Painting the Pieces of Louisa's Puzzle
On our backwards day, Rawls and Isabelle were invited into the studio in the outdoor classroom and found the materials that would be used to make Louisa's gift: wooden blocks of various shapes and sizes and liquid watercolors. They set to work by first emptying the wooden pieces from the frame. Then Isabelle chose her first piece to paint, "I'm going to do this one," then she pointed to a jar of liquid watercolor, "I'm going to this (pink)." Rawls focused on covering each side of the pink rectangular piece on which he was working first, "I cover the top. Paint the whole piece." As they stained the wooden pieces of Louisa's puzzle with liquid watercolor in pink, yellow and metallic gold, Isabelle and Rawls described their work.
Incorporating early math skills, Rawls recognized that he could use two colors on one block: I do 2 yellow. I going to do half this (yellow) and half purple (pink).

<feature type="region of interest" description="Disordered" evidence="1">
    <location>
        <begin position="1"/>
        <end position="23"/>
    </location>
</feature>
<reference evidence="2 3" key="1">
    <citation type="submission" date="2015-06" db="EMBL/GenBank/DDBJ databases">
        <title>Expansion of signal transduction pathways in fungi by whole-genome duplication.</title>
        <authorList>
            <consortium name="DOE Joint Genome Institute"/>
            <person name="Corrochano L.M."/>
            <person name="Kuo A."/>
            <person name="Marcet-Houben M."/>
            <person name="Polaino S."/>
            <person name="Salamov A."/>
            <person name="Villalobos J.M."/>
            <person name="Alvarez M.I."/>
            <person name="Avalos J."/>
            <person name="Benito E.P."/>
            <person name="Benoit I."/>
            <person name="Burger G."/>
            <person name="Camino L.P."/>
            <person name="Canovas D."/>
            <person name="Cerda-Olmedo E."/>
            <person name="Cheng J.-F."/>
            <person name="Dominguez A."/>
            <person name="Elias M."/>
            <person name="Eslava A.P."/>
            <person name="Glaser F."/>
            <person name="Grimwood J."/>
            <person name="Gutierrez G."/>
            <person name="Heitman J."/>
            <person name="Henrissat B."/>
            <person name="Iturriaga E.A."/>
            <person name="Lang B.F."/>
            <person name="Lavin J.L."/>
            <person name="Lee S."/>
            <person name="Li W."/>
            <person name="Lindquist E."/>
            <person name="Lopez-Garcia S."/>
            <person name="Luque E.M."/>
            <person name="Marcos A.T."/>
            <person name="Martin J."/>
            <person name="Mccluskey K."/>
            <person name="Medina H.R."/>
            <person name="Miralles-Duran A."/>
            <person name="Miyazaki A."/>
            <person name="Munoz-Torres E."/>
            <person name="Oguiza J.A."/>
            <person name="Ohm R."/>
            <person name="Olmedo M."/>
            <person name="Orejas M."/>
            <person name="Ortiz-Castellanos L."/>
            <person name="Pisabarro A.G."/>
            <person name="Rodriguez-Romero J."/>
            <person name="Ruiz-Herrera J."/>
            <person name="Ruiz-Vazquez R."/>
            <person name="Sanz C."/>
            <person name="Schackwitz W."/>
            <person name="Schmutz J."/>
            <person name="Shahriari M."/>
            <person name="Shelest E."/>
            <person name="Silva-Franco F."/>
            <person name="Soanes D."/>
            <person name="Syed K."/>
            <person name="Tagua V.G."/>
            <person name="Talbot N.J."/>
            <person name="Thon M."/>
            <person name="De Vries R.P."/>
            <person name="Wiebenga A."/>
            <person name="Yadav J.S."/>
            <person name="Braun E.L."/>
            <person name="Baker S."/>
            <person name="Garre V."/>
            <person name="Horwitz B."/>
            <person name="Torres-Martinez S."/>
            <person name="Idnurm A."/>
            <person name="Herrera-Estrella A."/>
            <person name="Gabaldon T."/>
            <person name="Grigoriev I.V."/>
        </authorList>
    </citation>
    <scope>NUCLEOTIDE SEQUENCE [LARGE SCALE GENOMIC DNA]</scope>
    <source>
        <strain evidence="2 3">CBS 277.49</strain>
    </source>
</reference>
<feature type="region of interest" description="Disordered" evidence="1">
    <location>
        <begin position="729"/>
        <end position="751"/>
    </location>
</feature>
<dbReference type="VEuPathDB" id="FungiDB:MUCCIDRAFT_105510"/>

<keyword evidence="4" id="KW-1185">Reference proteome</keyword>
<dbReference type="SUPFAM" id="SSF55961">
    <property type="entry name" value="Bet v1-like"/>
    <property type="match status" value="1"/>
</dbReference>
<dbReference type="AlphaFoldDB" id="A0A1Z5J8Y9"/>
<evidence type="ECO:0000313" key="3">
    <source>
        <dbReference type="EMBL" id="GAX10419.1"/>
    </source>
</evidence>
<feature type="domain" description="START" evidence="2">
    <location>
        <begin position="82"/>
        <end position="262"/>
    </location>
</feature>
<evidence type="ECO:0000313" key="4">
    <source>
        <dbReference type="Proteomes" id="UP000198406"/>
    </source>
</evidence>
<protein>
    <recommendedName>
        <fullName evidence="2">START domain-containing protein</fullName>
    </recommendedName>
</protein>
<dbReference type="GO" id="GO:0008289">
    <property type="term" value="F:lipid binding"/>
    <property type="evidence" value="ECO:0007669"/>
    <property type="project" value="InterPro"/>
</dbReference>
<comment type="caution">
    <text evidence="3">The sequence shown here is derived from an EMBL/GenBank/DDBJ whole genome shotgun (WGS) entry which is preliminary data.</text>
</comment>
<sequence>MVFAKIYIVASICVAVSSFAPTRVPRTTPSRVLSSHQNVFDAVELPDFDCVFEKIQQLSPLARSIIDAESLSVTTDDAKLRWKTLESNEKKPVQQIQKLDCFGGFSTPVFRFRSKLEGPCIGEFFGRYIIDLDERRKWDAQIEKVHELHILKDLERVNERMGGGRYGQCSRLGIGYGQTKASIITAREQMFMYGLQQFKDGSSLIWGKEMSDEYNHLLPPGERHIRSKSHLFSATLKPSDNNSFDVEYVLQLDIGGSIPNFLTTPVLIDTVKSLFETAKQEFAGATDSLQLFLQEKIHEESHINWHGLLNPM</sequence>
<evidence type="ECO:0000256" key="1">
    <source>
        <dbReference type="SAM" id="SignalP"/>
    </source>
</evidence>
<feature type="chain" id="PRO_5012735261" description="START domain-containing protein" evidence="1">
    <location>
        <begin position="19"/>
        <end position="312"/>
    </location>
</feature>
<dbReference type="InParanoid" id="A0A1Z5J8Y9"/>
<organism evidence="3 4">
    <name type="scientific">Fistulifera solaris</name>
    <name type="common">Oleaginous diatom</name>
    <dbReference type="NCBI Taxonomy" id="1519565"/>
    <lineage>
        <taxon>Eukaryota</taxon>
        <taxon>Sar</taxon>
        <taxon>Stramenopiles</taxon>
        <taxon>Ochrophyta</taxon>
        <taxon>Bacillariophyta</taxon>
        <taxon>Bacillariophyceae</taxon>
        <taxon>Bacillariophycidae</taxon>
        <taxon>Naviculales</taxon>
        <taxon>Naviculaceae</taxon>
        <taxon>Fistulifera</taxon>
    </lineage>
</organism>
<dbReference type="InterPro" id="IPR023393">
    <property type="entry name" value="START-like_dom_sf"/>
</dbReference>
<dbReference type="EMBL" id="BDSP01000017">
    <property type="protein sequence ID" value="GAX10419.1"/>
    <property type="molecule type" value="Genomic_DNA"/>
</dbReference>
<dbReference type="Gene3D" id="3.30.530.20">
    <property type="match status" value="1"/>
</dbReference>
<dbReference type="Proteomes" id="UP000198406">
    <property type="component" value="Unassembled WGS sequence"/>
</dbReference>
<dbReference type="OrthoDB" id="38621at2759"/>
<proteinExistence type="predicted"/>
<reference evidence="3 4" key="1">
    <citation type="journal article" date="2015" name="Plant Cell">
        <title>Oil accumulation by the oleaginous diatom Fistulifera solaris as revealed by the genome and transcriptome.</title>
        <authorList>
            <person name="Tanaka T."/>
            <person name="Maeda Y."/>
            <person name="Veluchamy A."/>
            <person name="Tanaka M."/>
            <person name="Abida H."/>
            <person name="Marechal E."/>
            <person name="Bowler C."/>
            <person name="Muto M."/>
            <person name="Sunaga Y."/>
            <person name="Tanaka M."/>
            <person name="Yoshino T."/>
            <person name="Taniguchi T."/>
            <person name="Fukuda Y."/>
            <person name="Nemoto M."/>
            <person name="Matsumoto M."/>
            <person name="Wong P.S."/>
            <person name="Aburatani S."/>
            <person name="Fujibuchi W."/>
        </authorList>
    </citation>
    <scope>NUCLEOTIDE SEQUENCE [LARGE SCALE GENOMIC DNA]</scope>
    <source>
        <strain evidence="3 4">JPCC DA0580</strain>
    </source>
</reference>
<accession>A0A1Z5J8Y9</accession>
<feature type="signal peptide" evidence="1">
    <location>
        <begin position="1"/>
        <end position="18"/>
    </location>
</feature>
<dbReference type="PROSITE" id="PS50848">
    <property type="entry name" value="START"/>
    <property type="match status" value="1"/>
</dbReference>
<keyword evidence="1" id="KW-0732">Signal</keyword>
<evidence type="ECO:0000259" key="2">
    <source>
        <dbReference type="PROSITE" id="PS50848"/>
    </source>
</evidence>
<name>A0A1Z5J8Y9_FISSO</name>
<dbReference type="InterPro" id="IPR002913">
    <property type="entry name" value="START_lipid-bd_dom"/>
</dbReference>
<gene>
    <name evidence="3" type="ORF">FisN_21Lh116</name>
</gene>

Isabelle used her brush to push the liquid watercolor around on her chosen block: Spread, spread, spread. I'm done with this block.
On the second day, the birthday committee were presented with the painted puzzles pieces and a variety of pink and yellow materials for collage.
Collaging Pieces of Louisa's Puzzle
The birthday committee used yellow and pink materials on the second day of committee work to collage upon the blocks that had been painted on Day 1. The materials varied from beads to ribbons and sequins and even included some puzzle pieces.
Ford picked up a puzzle piece from the tray of materials: Look. Puzzle. Let’s connect them. Think these go together. Ford then proceeded with a minimalist approach to his collaging, choosing to place only yellow beads on yellow blocks for his next two pieces. Charlton chose to glue yellow plastic pieces on top of yellow ribbon on pink blocks.
Ford remembered some information from the birthday committee's interview earlier in the week: Louisa likes dark yellow. I like dark green and dark blue and dark yellow. They are my favorite colors.